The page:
Sunday, July 27, 2008

Feedin' my cowboy mouth

I would like to thank the steer I ate last night.
Dude, you were awesome.
It's unseemly to tout your own successes, but I gotta say, I cook a mean steak. Last night, I cooked a giant mean steak.
There's a new trend in steaks. Nah, not the tiny flat iron steaks. It's the cowboy steak.
It defines the great American steak the way the t-bone once did. It's an enormous bone-in rib eye that gives you everything you want in a steak: a marbled cut that's as tender as a fillet and juicer than the strip. Basically, what the t-bone offers on either side of the bone, the cowboy steak gives you in one cut.
It's also a scary big piece of cow.
When you throw a couple cowboy steaks on the grill, people know you're not screwing around. Anyone willing to cook and eat that much beef is to be reckoned with.
What do you serve with a cowboy steak? Whisky.
(Well, whisky and a nice salad of cherry tomatoes and peach vinaigrette.)
As the missus and I cut into our prehistoric-sized steaks, the rib eye finally made sense to me. Before last night, it was my least favorite cut. While the fat of the cut helps the flavor of the rib eye, it also makes the soft piece of meat a bit stringy. I've always preferred the density of the strip and t-bone. But when presented with a bone-in rib eye that's nearly two-inchs thick, all that fat and soft tissue becomes so unctuous that butter knives can replace steak knives (in fact, if you ever need to use a steak knife, you have a poorly cooked steak.).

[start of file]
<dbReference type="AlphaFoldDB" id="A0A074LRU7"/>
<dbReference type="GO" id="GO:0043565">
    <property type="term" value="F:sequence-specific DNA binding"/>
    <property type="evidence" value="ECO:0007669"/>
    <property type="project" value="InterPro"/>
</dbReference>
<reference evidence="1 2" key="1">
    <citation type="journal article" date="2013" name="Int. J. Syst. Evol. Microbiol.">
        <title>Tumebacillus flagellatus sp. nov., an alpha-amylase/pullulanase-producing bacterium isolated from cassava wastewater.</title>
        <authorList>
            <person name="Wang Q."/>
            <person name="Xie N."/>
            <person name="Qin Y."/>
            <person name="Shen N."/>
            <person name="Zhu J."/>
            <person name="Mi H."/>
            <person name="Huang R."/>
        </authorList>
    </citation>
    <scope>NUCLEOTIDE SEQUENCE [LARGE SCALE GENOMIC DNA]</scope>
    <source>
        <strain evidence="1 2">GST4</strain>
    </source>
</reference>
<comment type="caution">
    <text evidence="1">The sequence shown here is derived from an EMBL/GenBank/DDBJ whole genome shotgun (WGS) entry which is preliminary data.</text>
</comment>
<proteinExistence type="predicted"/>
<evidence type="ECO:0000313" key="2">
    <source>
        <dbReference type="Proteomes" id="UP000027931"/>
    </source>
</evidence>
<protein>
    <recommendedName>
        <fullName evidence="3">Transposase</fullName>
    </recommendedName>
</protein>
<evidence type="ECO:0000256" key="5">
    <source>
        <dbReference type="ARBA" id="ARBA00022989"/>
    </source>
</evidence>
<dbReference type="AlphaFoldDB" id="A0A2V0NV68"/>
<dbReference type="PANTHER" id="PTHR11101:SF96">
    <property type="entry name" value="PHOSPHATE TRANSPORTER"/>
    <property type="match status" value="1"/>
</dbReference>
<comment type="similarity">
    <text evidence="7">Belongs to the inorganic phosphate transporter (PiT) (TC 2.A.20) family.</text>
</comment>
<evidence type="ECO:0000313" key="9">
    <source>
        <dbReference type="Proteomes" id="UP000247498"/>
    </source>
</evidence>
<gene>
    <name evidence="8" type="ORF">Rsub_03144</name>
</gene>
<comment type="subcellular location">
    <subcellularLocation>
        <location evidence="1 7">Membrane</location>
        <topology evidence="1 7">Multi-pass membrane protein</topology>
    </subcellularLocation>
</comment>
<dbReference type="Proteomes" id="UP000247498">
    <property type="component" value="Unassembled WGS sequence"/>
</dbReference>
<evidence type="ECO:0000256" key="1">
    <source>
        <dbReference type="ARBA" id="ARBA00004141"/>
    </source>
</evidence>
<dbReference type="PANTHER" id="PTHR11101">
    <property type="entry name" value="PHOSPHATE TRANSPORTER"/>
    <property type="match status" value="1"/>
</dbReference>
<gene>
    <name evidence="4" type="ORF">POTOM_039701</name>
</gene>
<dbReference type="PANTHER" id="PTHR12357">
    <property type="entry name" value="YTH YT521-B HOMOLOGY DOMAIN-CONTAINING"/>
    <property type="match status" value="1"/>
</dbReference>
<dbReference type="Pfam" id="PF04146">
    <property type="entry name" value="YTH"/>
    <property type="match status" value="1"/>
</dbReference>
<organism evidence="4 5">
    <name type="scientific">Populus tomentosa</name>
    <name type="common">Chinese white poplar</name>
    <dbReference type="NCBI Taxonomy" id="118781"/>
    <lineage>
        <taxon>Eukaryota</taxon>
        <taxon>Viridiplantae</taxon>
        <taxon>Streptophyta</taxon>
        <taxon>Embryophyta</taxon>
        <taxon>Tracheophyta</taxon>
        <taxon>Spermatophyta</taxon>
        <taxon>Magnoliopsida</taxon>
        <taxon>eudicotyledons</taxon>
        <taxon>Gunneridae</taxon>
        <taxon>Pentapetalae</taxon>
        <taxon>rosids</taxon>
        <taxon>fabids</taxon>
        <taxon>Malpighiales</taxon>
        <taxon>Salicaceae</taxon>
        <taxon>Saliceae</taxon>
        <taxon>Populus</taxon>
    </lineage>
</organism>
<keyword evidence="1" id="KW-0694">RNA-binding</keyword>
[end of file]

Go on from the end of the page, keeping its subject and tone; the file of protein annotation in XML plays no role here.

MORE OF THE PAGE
So pour that whisky and throw a couple cowboy steaks on the fire. You'll be happy you did ... provided you're still awake after eating all that beef.

Cowboy steaks

2 bone-in rib eye steaks (a.k.a. cowboy steaks)
1 head of garlic, minced
2 tbs. cumin
2.5 tbs. black pepper
1.5 tbs. salt (sea salt or kosher salt)
1 tbs. crushed red pepper flakes
3 tbs. of olive oil

The night before (or if you're like me and forget, the morning of) you plan to cook the steaks, throw the marinade together and put it on the steaks. You can combine the minced garlic, cumin, salt, pepper, red pepper flakes and olive oil in a bowl and brush it on the steaks. However, you can also add these ingredients right on the steaks, as I do. Either way, once the seasoning and oil are on both sides of the steaks, make sure you rub them into the meat. And if it seems like a lot of seasoning for two steaks, keep in mind that you're dealing with thick pieces of meat, which require a lot of seasoning. Besides, the seasoning will form a crust on the steaks, which contrasts perfectly with the tender meat inside the steaks.

When you're ready to get started, pull the steaks out of the fridge so they can lose some of their chill and light your grill. If you're using a gas grill, make sure you pull the steaks out of the refrigerator 30 minutes before you fire up your grill.
When the coals are white hot, put the steaks on directly over the heat. (I also added a few chunks of oak to the coals to create some smoke to give the steaks a camp fire flavor.)

For rare to medium rare, grill the steaks for 7 minutes on each side. Afterward, move the steaks to the cooler side of the grill, put the lid on and cook for another 20 minutes. (If you want the steaks to be more than medium rare, leave them on the cooler side of the grill for 25 minutes. If you want it even more done, cook something else.)

Pull the steaks off and let them rest for about 7 minutes before serving.
Now eat 'em, cowboy.

1 comment:

HamsterTamer said...

Nice pictures. Why do you want to make people hungry?